Q: What experience do you have riding Amtrak trains?

A: When our city manager and I took the Texas Eagle to San Antonio to speak at a Great American Stations program, all along the route we talked to passengers getting on and off who were using it for shorter destinations. That’s an important part of Amtrak’s mission, in my opinion, to serve these rural communities. I do know the direction going for Amtrak right now — including the Amtrak board — is to severely curtail or eliminate the long-distance routes. I think there is a lack of understanding. They’re looking at numbers, but the number of communities in the Midwest that benefit from those long-distance trains is really overlooked. If I go forward, I will be a strong voice for the long-distance trains; they are critical.

Q: Applying lessons you learned as a Normal bicycle shop owner for 42 years, what advice would you give Amtrak management?      

A: Trying to get the “where the trains go” message out is really important. My sense of it is you’ve got to run Amtrak like any business; that means you’ve got to sell it, market it, and have a quality product. If frequencies are reduced and it’s not convenient, people will stop using it — the same as any service. If it’s difficult to access,
people aren’t going to do it. Prior to COVID-19, you couldn’t always expect to buy a same-day ticket — Amtrak was so busy, if you didn’t book four or five days in advance, you weren’t getting on.

Q: So what is most important?

For passenger rail — to me — it’s  frequency and on-time performance. Everybody talks high speed, but that’s way down on the list as far as I’m concerned. If you can do reliable [on-time performance] with a reasonable amount of frequency, people are going to use it. A Vancouver, B.C., transit planner speaking at a U.S. Council of Mayors conference in Seattle explained how their ridership exploded on the city’s regional bus system when it was upgraded with newer buses, Wi-Fi, coffee service, and more trips because it was convenient, comfortable, and enticing. And I think that would be my long-term look at what we should be doing with Amtrak.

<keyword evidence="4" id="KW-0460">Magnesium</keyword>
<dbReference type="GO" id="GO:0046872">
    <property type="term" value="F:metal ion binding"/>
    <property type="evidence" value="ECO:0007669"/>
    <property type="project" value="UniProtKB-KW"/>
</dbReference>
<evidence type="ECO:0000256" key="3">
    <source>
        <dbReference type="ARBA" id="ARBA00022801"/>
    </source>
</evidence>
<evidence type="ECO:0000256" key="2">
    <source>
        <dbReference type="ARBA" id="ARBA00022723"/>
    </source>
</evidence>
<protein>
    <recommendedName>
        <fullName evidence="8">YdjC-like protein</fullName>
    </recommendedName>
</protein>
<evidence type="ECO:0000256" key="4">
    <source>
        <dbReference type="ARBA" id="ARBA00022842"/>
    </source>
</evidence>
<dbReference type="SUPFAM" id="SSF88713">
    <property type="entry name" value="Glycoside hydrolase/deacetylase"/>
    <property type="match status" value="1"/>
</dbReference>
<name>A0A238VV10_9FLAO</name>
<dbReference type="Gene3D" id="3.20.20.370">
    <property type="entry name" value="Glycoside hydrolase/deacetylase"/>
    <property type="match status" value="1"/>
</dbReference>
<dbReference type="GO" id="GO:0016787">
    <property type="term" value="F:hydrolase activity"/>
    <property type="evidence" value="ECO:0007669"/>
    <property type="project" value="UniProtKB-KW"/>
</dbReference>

Q: Can the Lincoln Service corridor be improved?

A: If I have a business meeting in Chicago at 9 a.m. and there is a train that can get me there by 8:30 a.m., I need to know that the train will be on time. We heard we would get an earlier train like that [the earliest arrival is now 10 a.m.]; there’s a big hole mid-afternoon, and a later train would be ideal. Early on, the thought was to go with six Lincoln Service round trips per day [plus the Texas Eagle] instead of four. I think that’s on the back burner somewhere because I don’t hear about that anymore. But the budget issues facing all of us now are a big unknown.

I think the state is really going to suffer on income taxes because so many people are out of work. Anecdotally — what’s going on in our community — is that stores that were open were doing a landslide business so there will likely be an early bump over [previous] sales projections down 30%. I don’t think they will be down that much.

5 thoughts on “The Trains Interview: Chris Koos

  1. At least here, at last, we have an Amtrak Board nominee in Mayor Koos who articulates a proper role for the long-distance network. I will strongly support him.